The U.S. attempts to link nuclear arms reduction talks to possible sanctions against Iran are unacceptable, a Russian Foreign Ministry official said Tuesday.
"We believe that such a linkage is totally baseless. No trading is acceptable on these two issues, which are so different in substance and in format," the unnamed official told the Interfax news agency.
Russia will not toughen sanctions against Iran in exchange for a new nuclear weapons deal with the United States that would replace the expiring Strategic Arms Reduction Treaty (START I), he said.
"We see no reason to link these issues, let alone to expect that Russia would agree to toughen sanctions against Iran ... in the talks with the United States on further reductions of strategic offensive weapons," the official said.
Russian President Dmitry Medvedev and U.S. President Barack Obama signed a framework document in Moscow on July 6 on further reductions and limitations of strategic offensive arms.
The document stated that each country plans to cut nuclear warheads to 1,500 to 1,675 "within seven years to come."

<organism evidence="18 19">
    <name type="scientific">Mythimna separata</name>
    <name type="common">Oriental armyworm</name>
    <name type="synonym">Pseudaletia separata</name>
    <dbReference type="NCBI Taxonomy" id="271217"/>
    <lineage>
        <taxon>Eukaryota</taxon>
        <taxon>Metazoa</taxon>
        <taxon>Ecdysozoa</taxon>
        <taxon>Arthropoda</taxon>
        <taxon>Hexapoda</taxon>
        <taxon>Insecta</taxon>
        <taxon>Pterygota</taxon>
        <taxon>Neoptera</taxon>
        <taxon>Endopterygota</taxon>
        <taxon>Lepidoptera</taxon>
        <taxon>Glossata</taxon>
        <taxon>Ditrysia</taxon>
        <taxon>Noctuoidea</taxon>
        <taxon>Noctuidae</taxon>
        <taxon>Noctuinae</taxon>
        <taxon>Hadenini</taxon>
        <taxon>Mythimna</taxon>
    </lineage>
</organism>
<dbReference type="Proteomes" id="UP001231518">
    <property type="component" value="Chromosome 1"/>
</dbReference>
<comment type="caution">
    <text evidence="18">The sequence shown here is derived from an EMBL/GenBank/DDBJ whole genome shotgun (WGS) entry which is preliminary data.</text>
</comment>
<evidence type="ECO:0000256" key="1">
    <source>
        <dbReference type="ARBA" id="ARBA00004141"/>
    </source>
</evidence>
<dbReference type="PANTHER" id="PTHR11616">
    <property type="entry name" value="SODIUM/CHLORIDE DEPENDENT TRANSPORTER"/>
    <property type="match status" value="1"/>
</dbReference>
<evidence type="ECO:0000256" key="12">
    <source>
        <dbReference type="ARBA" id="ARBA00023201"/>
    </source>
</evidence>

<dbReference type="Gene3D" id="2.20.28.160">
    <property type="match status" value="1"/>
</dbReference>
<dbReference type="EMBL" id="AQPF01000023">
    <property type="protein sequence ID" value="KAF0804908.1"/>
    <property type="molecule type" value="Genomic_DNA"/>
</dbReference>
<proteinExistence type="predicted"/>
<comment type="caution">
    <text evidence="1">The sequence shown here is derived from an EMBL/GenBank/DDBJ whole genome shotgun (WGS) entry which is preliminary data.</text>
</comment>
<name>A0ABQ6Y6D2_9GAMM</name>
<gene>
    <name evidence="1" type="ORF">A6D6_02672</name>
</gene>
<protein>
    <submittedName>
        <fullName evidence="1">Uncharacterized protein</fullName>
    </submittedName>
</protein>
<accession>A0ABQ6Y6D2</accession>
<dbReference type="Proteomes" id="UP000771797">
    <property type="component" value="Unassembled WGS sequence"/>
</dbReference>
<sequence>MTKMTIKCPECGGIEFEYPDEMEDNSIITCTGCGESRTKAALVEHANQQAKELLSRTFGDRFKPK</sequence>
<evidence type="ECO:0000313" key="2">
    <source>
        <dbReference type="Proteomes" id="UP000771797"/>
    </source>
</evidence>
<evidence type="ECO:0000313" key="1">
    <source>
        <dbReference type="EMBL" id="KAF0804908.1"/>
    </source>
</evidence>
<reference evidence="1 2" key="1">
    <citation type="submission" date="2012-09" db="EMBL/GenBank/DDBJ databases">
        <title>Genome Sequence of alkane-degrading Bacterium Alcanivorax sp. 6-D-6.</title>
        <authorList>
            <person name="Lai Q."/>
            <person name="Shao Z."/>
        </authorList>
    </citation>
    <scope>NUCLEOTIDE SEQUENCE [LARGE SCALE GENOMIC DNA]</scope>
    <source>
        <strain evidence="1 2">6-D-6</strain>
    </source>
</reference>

START I, signed in 1991 and due to expire in December, places a limit of 6,000 strategic or long-range nuclear warheads on each side and allows the inspection of weapons.
A subsequent Moscow treaty signed in 2002 called for reducing nuclear warheads to between 1,700 and 2,200 by the end of 2012, but made no provision for verification.
Obama during his visit to Moscow also accused Iran and the Democratic People's Republic of Korea (DPRK) of pursuing nuclear weapons, warning that a nuclear arms races would endanger regional and global security.
A planned American missile defense system in Europe is widely regarded as an obstacle to a new START deal between the U.S. and Russia.
Washington said the planned shield was targeted against "rogue states" like Iran rather than Russia, while Moscow views the proposal as a major threat to its national security.
(Xinhua News Agency July 14, 2009)